5 Pressing Questions for the Colorado Rockies
Sep 25, 2013; Denver, CO, USA; General view of Coors Field before the start of the game between the Boston Red Sox and the Colorado Rockies. Mandatory Credit: Ron Chenoy-USA TODAY Sports
And just like that, the Colorado Rockies season is over. After 162 games, 74 wins, and 11 different starting pitchers the Rockies ended their season much like it began back in April — with a Jeff Francis win. So put that in your pipe and smoke it!
Over the next 4 and a half months there will be plenty of reflection surrounding what the Rockies could’ve done better in 2013, what they did really badly in 2013, and what their roster (front office included) will look like in 2014. But let’s be honest here, a 74 win season was fairly acceptable by most “expert’s” expectations.I myself predicted 77 wins, but most people that knew what they were doing were in that 72-75 win range. Meeting expectations can be at times just as much a success as beating them, and that simple fact is more than likely what earned manager Walt Weiss a new contract/extension. But just because you have a manager returning for a second year doesn’t mean there aren’t other critical issues facing the organization this offseason. Here are my top 5.
1a) Can the Rockies land any (meaningful) pitching?
1b) What will the Rockies do with their treasure chest of outfielders?
The Rockies had a better season on the mound, but it was far from being something that can carry them into the post-season. And while their throwers amassed a 18.1 WAR, their 4.44 ERA was 28th in the league. Their 54 wins by starters was 17th in the league. Compare that to the Detroit Tigers starters accounting for 76 wins in a year when Justin Verlander only won 13 times and you start to see an issue. Or how about the St Louis Cardinals starters earning 77 wins with 4 rookies (Shelby Miller, Michael Wacha, Tyler Lyons, & John Gast)? The Rockies starting pitching wasn’t awful but it just wasn’t very consistent. Outside of Jorge De La Rosa and Jhoulys Chacin, it was a classic case of rubber roulette for 3 out of every 5 days, especially once Tyler Chatwood performed his annual mid-season wear down. So, as it has been for 20 years of Rockies baseball, the club needs pitching. I didn’t even touch on the exhausted Rockies bullpen but I will say this: since 2011 the Rockies have more innings (1721.1) pitched in relief than any other team in baseball. That is scary.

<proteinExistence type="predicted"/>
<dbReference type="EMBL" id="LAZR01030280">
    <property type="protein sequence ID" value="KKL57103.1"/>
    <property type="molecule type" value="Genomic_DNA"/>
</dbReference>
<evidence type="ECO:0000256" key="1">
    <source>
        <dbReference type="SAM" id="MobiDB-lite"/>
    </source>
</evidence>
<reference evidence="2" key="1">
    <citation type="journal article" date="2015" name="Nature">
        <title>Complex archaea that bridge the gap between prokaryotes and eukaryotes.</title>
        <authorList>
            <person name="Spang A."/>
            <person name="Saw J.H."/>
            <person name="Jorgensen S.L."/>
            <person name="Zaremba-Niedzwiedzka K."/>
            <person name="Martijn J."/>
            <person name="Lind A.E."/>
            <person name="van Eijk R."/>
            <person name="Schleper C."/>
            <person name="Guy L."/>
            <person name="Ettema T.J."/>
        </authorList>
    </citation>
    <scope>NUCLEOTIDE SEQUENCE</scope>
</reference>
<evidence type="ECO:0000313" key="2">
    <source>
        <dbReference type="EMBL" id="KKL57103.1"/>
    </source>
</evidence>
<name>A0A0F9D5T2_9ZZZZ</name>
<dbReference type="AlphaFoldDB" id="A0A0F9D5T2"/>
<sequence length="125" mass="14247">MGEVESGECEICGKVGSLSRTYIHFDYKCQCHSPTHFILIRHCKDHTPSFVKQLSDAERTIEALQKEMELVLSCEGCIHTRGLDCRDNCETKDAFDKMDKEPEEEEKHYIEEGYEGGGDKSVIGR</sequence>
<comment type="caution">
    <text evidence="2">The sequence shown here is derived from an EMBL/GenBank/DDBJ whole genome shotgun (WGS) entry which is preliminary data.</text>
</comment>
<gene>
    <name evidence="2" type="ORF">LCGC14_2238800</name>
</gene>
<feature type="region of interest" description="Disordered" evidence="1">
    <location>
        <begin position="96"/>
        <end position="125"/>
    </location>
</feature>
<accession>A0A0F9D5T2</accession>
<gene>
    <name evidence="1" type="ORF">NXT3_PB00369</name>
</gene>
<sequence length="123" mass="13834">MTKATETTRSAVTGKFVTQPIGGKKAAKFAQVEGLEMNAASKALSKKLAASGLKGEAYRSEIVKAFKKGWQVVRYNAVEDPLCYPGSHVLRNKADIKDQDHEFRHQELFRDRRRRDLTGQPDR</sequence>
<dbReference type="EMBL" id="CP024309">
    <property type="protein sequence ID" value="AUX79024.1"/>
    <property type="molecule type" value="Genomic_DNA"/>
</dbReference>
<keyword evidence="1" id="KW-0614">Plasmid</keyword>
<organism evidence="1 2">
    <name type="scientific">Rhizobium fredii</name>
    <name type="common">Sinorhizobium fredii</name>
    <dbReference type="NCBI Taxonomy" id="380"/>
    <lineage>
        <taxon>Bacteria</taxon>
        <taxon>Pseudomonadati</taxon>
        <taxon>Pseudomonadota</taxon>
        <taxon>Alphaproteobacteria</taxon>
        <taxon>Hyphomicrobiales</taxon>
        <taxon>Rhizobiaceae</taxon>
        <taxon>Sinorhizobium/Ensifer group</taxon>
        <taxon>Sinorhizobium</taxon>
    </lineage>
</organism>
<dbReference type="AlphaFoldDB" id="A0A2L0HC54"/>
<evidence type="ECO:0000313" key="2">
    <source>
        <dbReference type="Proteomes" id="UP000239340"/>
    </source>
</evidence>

But this all brings me to question 1b. The Rockies have one area of their roster that is stacked with talent: the outfield. The Rockies used 6 different players more than 50 times in the outfield in 2013, though they traded Eric Young Jr to the Mets for some pitcher that seemingly everyone except for Dan O’Dowd knew would be trash. And Charlie Culberson played 47 games in the outfield. Basically the Rockies have outfielders. But what will they do with them? It would only make too much sense if they traded one, or two, away from some decent starting pitching. And I am not talking trading Charlie Blackmon away for a washed up Bartolo Colon. The Rockies have done that trade year after year after year. It is time to stop reinventing the wheel and do a trade that matters. How about this for starters: Dexter Fowler and a relief pitcher for someone’s ace pitcher? Fowler had a break out year, and even with some minor injuries showed that he has speed, power, and a glove. He could be a future All-Star, and that would be cool for Rockies fans to watch. But it would be even more fun to have a starting pitcher that could add dimension to the 1-2 punch of Chacin and De La Rosa. An even bolder trade prediction? Carlos Gonzalez. Cargo is a stud, a perennial All-Star, and what will end up to be a double-digit Gold Glover. Cool. But what has that really gotten the Rockies? Sure, it’s great to hit 30 homers, steal 20 bases, and make multiple jaw-dropping catches each week. But if the team is only winning 74 games, what did you really add? Certain stats indicate that Cargo added 4 wins above average replacement in 2013, or ~2 runs above his replacement platoon of Charlie Culberson, Charlie Blackmon, and Corey Dickerson. So in 2013 the Rockies theoretically would have won only 72 games without Carlos Gonzalez instead of 74 and… the world would have come crashing down? Unlikely. Trading Cargo may be tough with his huge contract, but he is probably the most replaceable person on the roster. I know, I know. Rockies fans don’t want to hear it, but this is a viable option. And one last note: the value of National League Batting Champion Michael Cuddyer has never been higher. I’m not sayin’, I’m just sayin’.
2) What gives with the Rockies health?